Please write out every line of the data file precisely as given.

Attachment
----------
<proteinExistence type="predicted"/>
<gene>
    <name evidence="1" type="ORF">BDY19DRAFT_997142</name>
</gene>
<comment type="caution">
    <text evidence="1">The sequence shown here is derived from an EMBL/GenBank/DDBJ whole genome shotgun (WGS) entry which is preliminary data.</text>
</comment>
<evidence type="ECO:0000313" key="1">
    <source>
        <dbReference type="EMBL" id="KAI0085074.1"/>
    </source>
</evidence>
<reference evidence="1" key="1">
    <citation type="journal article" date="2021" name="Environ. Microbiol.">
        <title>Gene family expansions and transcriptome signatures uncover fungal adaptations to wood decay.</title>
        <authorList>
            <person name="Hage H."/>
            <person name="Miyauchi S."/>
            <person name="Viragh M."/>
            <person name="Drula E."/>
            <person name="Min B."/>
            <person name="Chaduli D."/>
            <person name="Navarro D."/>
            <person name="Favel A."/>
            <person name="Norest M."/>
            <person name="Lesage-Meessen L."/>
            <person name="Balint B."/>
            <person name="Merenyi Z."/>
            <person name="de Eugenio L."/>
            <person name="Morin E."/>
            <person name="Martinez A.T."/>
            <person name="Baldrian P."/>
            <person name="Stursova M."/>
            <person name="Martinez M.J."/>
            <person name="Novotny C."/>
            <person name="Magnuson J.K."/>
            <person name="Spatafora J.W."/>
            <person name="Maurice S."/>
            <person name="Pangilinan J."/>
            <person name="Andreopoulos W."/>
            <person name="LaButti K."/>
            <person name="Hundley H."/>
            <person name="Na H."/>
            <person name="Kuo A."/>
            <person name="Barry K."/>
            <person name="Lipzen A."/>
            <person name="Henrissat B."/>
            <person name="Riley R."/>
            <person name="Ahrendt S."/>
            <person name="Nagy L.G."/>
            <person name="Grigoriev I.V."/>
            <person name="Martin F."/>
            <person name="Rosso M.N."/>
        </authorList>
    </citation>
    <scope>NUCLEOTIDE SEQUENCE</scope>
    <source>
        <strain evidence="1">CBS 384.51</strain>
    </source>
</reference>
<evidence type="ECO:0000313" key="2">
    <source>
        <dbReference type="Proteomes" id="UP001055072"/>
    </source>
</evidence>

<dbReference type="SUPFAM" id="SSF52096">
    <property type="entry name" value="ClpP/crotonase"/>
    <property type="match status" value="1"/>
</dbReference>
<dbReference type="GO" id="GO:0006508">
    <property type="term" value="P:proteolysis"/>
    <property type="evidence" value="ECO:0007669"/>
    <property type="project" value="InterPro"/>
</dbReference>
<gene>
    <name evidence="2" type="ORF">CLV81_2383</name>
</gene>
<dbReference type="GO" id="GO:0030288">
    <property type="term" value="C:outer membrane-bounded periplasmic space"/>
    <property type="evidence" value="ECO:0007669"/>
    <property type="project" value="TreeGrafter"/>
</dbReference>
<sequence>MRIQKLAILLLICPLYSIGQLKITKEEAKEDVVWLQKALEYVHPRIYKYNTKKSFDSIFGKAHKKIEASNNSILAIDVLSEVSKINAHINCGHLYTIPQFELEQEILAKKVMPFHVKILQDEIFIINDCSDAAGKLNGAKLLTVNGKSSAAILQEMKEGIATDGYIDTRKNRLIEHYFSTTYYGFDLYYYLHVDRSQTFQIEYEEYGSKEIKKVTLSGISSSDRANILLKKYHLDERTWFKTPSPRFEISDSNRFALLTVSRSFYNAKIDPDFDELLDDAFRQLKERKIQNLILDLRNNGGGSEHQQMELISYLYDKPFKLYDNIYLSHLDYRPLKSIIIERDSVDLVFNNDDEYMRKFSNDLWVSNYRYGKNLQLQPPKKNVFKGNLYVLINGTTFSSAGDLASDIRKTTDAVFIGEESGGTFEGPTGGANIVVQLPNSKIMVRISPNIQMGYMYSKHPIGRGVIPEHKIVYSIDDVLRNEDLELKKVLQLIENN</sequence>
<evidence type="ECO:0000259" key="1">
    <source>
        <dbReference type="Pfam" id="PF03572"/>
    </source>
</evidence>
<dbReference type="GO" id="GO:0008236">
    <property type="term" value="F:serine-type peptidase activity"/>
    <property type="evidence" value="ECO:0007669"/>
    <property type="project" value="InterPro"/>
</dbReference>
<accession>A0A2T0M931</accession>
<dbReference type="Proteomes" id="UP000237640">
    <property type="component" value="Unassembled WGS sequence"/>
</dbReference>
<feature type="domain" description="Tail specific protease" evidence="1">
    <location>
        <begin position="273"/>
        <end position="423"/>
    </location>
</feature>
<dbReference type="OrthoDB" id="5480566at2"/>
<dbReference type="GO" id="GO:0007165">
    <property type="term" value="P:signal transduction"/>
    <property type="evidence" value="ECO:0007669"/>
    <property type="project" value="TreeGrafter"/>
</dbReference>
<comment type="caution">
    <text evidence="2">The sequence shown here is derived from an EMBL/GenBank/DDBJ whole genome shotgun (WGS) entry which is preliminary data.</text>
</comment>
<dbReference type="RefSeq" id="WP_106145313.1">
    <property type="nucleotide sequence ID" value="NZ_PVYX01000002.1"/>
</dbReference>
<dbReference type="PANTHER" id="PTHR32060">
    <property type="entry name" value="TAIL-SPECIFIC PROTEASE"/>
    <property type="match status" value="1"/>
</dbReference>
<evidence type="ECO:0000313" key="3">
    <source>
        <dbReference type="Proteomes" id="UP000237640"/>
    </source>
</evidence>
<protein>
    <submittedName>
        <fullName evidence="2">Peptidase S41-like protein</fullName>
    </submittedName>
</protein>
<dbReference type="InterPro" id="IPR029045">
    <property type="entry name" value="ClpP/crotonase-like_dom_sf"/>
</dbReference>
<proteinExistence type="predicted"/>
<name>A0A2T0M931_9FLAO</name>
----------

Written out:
<proteinExistence type="predicted"/>
<gene>
    <name evidence="1" type="ORF">BDY19DRAFT_997142</name>
</gene>
<comment type="caution">
    <text evidence="1">The sequence shown here is derived from an EMBL/GenBank/DDBJ whole genome shotgun (WGS) entry which is preliminary data.</text>
</comment>
<evidence type="ECO:0000313" key="1">
    <source>
        <dbReference type="EMBL" id="KAI0085074.1"/>
    </source>
</evidence>
<reference evidence="1" key="1">
    <citation type="journal article" date="2021" name="Environ. Microbiol.">
        <title>Gene family expansions and transcriptome signatures uncover fungal adaptations to wood decay.</title>
        <authorList>
            <person name="Hage H."/>
            <person name="Miyauchi S."/>
            <person name="Viragh M."/>
            <person name="Drula E."/>
            <person name="Min B."/>
            <person name="Chaduli D."/>
            <person name="Navarro D."/>
            <person name="Favel A."/>
            <person name="Norest M."/>
            <person name="Lesage-Meessen L."/>
            <person name="Balint B."/>
            <person name="Merenyi Z."/>
            <person name="de Eugenio L."/>
            <person name="Morin E."/>
            <person name="Martinez A.T."/>
            <person name="Baldrian P."/>
            <person name="Stursova M."/>
            <person name="Martinez M.J."/>
            <person name="Novotny C."/>
            <person name="Magnuson J.K."/>
            <person name="Spatafora J.W."/>
            <person name="Maurice S."/>
            <person name="Pangilinan J."/>
            <person name="Andreopoulos W."/>
            <person name="LaButti K."/>
            <person name="Hundley H."/>
            <person name="Na H."/>
            <person name="Kuo A."/>
            <person name="Barry K."/>
            <person name="Lipzen A."/>
            <person name="Henrissat B."/>
            <person name="Riley R."/>
            <person name="Ahrendt S."/>
            <person name="Nagy L.G."/>
            <person name="Grigoriev I.V."/>
            <person name="Martin F."/>
            <person name="Rosso M.N."/>
        </authorList>
    </citation>
    <scope>NUCLEOTIDE SEQUENCE</scope>
    <source>
        <strain evidence="1">CBS 384.51</strain>
    </source>
</reference>
<evidence type="ECO:0000313" key="2">
    <source>
        <dbReference type="Proteomes" id="UP001055072"/>
    </source>
</evidence>

<dbReference type="SUPFAM" id="SSF52096">
    <property type="entry name" value="ClpP/crotonase"/>
    <property type="match status" value="1"/>
</dbReference>
<dbReference type="GO" id="GO:0006508">
    <property type="term" value="P:proteolysis"/>
    <property type="evidence" value="ECO:0007669"/>
    <property type="project" value="InterPro"/>
</dbReference>
<gene>
    <name evidence="2" type="ORF">CLV81_2383</name>
</gene>
<dbReference type="GO" id="GO:0030288">
    <property type="term" value="C:outer membrane-bounded periplasmic space"/>
    <property type="evidence" value="ECO:0007669"/>
    <property type="project" value="TreeGrafter"/>
</dbReference>
<sequence>MRIQKLAILLLICPLYSIGQLKITKEEAKEDVVWLQKALEYVHPRIYKYNTKKSFDSIFGKAHKKIEASNNSILAIDVLSEVSKINAHINCGHLYTIPQFELEQEILAKKVMPFHVKILQDEIFIINDCSDAAGKLNGAKLLTVNGKSSAAILQEMKEGIATDGYIDTRKNRLIEHYFSTTYYGFDLYYYLHVDRSQTFQIEYEEYGSKEIKKVTLSGISSSDRANILLKKYHLDERTWFKTPSPRFEISDSNRFALLTVSRSFYNAKIDPDFDELLDDAFRQLKERKIQNLILDLRNNGGGSEHQQMELISYLYDKPFKLYDNIYLSHLDYRPLKSIIIERDSVDLVFNNDDEYMRKFSNDLWVSNYRYGKNLQLQPPKKNVFKGNLYVLINGTTFSSAGDLASDIRKTTDAVFIGEESGGTFEGPTGGANIVVQLPNSKIMVRISPNIQMGYMYSKHPIGRGVIPEHKIVYSIDDVLRNEDLELKKVLQLIENN</sequence>
<evidence type="ECO:0000259" key="1">
    <source>
        <dbReference type="Pfam" id="PF03572"/>
    </source>
</evidence>
<dbReference type="GO" id="GO:0008236">
    <property type="term" value="F:serine-type peptidase activity"/>
    <property type="evidence" value="ECO:0007669"/>
    <property type="project" value="InterPro"/>
</dbReference>
<accession>A0A2T0M931</accession>
<dbReference type="Proteomes" id="UP000237640">
    <property type="component" value="Unassembled WGS sequence"/>
</dbReference>
<feature type="domain" description="Tail specific protease" evidence="1">
    <location>
        <begin position="273"/>
        <end position="423"/>
    </location>
</feature>
<dbReference type="OrthoDB" id="5480566at2"/>
<dbReference type="GO" id="GO:0007165">
    <property type="term" value="P:signal transduction"/>
    <property type="evidence" value="ECO:0007669"/>
    <property type="project" value="TreeGrafter"/>
</dbReference>
<comment type="caution">
    <text evidence="2">The sequence shown here is derived from an EMBL/GenBank/DDBJ whole genome shotgun (WGS) entry which is preliminary data.</text>
</comment>
<dbReference type="RefSeq" id="WP_106145313.1">
    <property type="nucleotide sequence ID" value="NZ_PVYX01000002.1"/>
</dbReference>
<dbReference type="PANTHER" id="PTHR32060">
    <property type="entry name" value="TAIL-SPECIFIC PROTEASE"/>
    <property type="match status" value="1"/>
</dbReference>
<evidence type="ECO:0000313" key="3">
    <source>
        <dbReference type="Proteomes" id="UP000237640"/>
    </source>
</evidence>
<protein>
    <submittedName>
        <fullName evidence="2">Peptidase S41-like protein</fullName>
    </submittedName>
</protein>
<dbReference type="InterPro" id="IPR029045">
    <property type="entry name" value="ClpP/crotonase-like_dom_sf"/>
</dbReference>
<proteinExistence type="predicted"/>
<name>A0A2T0M931_9FLAO</name>